One hot idea: Thermal spray makes metal better
A company spawned by an experiment on lawn mower blades has mushroomed into a national leader in high-temperature coatings that alter the surface properties of metal.
The coatings can change the electrical conductivity of metal or make it resist corrosion or wear. Instead of hardening an entire part that sorts wheat from chaff in a farmer's combine, Thermal Spray Technologies (TST) sprays on a layer just a few thousandths of an inch thick at temperatures in the thousands of degrees. This can, in some cases, raise a part's lifetime from 200 hours to 1,000 hours.
Thermal spray refers to several technologies used to heat and spray fine particles onto a surface where they congeal to form, in effect, a ceramic or metallic skin.
Ceramics can be tough and corrosion resistant, which means they can solve myriad problems in manufacturing. TST serves manufacturers of oil, gas and agricultural equipment, motorcycles and surgical instruments. The firm also coats valves and pumps for the food industry, parts for bicycles, and air cleaners at power plants.
TST traces its roots to Dick Wilkey, president of Fisher-Barton in Watertown. In 1984, Wilkey contacted Frank Worzala, a professor in the Department of Materials Science and Engineering at the University of Wisconsin-Madison, looking for a graduate student to develop a new coating technology.
Wilkey wondered if thermal spray could produce sharper blades, and grad student Bill Lenling took on the challenge. Although he could not figure out how to solve that challenge, Lenling spent time on the technology at Sandia National Laboratories in New Mexico, then went to work for Fisher-Barton, which is now the world's largest manufacturer of lawn mower blades.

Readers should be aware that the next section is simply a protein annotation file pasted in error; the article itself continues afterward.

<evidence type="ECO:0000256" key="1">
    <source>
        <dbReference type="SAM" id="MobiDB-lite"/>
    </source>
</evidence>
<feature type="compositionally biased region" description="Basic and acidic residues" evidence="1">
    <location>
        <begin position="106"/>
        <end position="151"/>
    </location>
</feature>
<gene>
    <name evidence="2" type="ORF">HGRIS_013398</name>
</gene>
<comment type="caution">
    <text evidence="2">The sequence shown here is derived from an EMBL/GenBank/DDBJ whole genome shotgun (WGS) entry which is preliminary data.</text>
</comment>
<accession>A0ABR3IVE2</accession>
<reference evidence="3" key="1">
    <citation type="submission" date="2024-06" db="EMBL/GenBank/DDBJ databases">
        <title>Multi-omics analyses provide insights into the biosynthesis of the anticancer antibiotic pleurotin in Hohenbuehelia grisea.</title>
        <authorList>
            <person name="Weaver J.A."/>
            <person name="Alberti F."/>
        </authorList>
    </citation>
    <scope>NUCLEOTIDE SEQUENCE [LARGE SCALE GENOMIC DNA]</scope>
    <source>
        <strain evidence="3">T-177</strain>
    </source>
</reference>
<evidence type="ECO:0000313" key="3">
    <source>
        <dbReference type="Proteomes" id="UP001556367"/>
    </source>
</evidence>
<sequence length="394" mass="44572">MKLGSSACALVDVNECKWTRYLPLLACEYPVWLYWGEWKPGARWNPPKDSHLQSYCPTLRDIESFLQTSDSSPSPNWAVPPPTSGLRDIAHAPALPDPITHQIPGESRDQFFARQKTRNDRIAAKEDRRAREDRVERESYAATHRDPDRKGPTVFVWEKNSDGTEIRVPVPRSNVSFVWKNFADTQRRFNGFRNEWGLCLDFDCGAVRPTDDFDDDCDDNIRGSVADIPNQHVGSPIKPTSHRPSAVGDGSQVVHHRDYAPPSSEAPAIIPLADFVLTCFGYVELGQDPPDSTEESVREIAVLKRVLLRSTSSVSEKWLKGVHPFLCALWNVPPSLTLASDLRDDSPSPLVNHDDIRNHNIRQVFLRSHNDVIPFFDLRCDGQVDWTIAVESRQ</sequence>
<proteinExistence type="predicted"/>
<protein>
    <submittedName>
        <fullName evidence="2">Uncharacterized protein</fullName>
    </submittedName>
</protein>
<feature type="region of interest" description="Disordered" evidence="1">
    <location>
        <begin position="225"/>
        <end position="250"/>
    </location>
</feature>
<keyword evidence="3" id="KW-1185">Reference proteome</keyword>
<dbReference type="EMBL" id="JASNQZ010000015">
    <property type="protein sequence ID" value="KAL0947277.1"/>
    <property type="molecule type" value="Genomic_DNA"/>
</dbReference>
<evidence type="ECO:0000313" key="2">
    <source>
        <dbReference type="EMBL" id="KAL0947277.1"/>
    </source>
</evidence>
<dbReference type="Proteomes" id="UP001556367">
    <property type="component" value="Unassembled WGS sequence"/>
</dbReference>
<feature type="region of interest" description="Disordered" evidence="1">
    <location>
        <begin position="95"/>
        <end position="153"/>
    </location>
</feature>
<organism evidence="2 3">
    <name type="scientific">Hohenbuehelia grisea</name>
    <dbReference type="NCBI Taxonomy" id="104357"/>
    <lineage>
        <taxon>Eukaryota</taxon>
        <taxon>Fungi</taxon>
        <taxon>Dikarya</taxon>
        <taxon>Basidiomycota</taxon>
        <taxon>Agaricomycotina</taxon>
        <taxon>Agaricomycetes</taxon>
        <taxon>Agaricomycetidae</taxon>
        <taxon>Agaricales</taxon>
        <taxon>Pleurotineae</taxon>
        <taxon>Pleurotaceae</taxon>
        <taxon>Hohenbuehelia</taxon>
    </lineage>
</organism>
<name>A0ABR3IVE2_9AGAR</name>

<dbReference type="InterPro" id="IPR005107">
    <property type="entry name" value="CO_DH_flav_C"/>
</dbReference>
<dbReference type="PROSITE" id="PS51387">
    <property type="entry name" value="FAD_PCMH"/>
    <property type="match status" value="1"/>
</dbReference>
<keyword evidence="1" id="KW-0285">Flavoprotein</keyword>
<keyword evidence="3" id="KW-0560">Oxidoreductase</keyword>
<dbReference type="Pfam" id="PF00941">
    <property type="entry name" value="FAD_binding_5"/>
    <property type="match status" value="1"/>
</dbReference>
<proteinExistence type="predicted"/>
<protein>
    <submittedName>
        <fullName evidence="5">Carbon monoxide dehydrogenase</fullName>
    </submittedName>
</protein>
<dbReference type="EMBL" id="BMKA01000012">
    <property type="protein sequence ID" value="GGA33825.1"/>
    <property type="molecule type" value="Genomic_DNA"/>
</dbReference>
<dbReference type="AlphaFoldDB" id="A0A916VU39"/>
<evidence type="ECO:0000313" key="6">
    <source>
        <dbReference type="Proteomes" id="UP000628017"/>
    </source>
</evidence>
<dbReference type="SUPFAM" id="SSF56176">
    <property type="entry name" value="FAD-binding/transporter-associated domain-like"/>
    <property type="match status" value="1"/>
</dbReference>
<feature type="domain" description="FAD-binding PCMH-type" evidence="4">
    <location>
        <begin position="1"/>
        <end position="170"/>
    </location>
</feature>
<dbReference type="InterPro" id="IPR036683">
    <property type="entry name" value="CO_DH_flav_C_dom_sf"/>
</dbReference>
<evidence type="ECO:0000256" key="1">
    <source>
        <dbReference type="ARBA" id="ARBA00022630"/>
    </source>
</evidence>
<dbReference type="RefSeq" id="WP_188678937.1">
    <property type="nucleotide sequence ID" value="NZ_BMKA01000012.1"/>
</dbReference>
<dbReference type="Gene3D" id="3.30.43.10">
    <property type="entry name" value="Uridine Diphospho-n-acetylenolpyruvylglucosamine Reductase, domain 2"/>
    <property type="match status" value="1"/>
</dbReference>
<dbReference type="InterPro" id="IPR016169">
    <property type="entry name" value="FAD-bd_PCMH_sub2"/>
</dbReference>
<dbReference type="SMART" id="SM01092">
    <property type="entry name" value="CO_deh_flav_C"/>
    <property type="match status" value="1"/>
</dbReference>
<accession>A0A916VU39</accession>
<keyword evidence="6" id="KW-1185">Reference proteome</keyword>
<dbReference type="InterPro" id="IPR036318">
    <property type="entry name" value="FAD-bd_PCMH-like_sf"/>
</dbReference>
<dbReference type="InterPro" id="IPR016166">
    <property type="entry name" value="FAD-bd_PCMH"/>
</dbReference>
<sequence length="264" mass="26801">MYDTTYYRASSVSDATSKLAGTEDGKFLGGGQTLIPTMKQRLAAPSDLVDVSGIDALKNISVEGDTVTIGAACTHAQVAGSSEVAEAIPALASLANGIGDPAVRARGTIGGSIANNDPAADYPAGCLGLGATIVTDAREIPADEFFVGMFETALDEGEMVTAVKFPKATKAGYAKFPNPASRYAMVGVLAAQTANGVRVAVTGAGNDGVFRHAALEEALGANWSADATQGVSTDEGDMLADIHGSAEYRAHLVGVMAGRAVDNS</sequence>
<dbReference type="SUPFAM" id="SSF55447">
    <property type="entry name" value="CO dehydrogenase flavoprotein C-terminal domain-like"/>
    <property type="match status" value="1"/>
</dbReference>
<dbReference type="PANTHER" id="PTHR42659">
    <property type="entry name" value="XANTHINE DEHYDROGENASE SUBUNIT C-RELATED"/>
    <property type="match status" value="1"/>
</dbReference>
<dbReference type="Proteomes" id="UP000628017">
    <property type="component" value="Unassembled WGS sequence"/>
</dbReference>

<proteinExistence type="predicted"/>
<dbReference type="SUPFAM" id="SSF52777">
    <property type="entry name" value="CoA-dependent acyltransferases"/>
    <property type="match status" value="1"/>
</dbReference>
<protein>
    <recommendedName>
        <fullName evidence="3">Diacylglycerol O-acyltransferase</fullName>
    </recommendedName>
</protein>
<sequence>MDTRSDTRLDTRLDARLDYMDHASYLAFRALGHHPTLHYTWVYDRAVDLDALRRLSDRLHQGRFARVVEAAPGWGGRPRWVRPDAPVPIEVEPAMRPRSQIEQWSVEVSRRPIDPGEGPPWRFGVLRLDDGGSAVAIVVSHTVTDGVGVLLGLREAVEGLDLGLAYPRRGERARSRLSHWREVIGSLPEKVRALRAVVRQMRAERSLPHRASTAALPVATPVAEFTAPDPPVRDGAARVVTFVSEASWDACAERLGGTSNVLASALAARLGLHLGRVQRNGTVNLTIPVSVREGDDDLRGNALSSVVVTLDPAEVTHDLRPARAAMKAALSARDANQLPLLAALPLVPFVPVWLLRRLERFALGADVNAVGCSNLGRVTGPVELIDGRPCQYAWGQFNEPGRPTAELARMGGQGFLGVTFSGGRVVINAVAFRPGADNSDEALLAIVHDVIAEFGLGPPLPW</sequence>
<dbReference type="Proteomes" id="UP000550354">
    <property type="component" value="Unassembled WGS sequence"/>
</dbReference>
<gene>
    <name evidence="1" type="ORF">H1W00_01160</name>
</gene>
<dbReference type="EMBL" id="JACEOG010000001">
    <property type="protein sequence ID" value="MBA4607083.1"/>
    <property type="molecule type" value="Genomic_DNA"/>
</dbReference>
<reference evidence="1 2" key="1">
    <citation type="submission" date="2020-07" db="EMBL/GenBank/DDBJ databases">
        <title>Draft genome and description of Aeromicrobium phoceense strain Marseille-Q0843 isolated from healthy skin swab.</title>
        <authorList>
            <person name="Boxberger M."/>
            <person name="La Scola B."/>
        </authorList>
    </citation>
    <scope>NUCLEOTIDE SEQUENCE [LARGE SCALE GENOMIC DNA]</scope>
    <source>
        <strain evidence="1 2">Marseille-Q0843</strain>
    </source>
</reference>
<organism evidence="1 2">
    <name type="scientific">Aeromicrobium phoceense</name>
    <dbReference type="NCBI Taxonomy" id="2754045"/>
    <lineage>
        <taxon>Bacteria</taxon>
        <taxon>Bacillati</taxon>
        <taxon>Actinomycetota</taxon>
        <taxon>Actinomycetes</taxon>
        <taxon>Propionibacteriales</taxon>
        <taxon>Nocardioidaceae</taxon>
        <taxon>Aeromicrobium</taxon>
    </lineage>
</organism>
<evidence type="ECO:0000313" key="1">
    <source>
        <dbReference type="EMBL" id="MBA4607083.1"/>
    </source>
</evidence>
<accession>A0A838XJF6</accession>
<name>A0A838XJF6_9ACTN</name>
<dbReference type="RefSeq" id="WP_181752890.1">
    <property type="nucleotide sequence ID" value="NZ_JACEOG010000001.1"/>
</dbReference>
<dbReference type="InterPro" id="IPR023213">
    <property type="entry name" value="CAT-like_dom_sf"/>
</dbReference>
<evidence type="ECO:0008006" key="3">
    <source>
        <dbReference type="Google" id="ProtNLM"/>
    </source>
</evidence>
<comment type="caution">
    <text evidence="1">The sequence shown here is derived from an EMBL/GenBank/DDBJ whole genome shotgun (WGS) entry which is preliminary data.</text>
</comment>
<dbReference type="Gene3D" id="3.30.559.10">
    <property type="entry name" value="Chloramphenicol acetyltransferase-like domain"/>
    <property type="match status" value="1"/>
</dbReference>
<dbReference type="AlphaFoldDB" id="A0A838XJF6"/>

Lenling is now founder and chief technology officer of TST, a Fisher-Barton subsidiary established in 1992 that has two facilities in Sun Prairie, Wisconsin, and about 130 employees.
"Thermal spray is usually needed where the requirement gets beyond what the component can do by itself," Lenling says. "A steel part can only be hardened to a certain level. The coating can take it to another level and still be economical to manufacture." An aluminum part can be lighter and less expensive than steel; with the right coating, it can also be more wear resistant.
"If the material melts, we have a good chance of creating a coating with it," Lenling says. "We have a plasma system that reaches 30,000 to 40,000 degrees F that can melt anything on the face of the earth."
Despite the high temperatures, "very little of the energy ends up on the part," Lenling says. "The molten drops are very small and the part is a big heat sink, so heating typically does not affect it."
Each coating material has different properties, Lenling says. "It's not just for corrosion protection or wear resistance; the coating can be biocompatible, for use in a joint implant. Or it can become electrically insulating or conductive."
The firm's coatings are used to regulate conductivity for a state-of-the-art surgical device that electrically cauterizes and seals blood vessels, replacing the traditional thread-and-needle closure. "We started with the people who invented it," Lenling says. "From the beginning, our coating was critical to making the device, which is now a multi-million-dollar product for our customer."
Getting thermal spray to work requires "a lot of science, of understanding the material and processes," Lenling says. Technology and job requirements are always changing, he adds, and the company keeps in touch with UW-Madison as needed. For example, it collaborates with Engineering Physics Distinguished Research Professor Kumar Sridharan, who has one of the only university-based "cold-spray" systems that can achieve some of the benefits of thermal spray while substituting kinetic energy for heat. (Read more about Sridharan’s collaborations with TST)
Engineers must design coatings for new applications, and about 20 percent of TST's employees have engineering degrees. "We were not always the first to use a particular coating technology, but for the majority of our applications, we were the first to design and develop it," Lenling says. "This goes back to our roots at the university and Sandia. We hire quite a few engineers from UW-Madison. This company is built around the scientific element."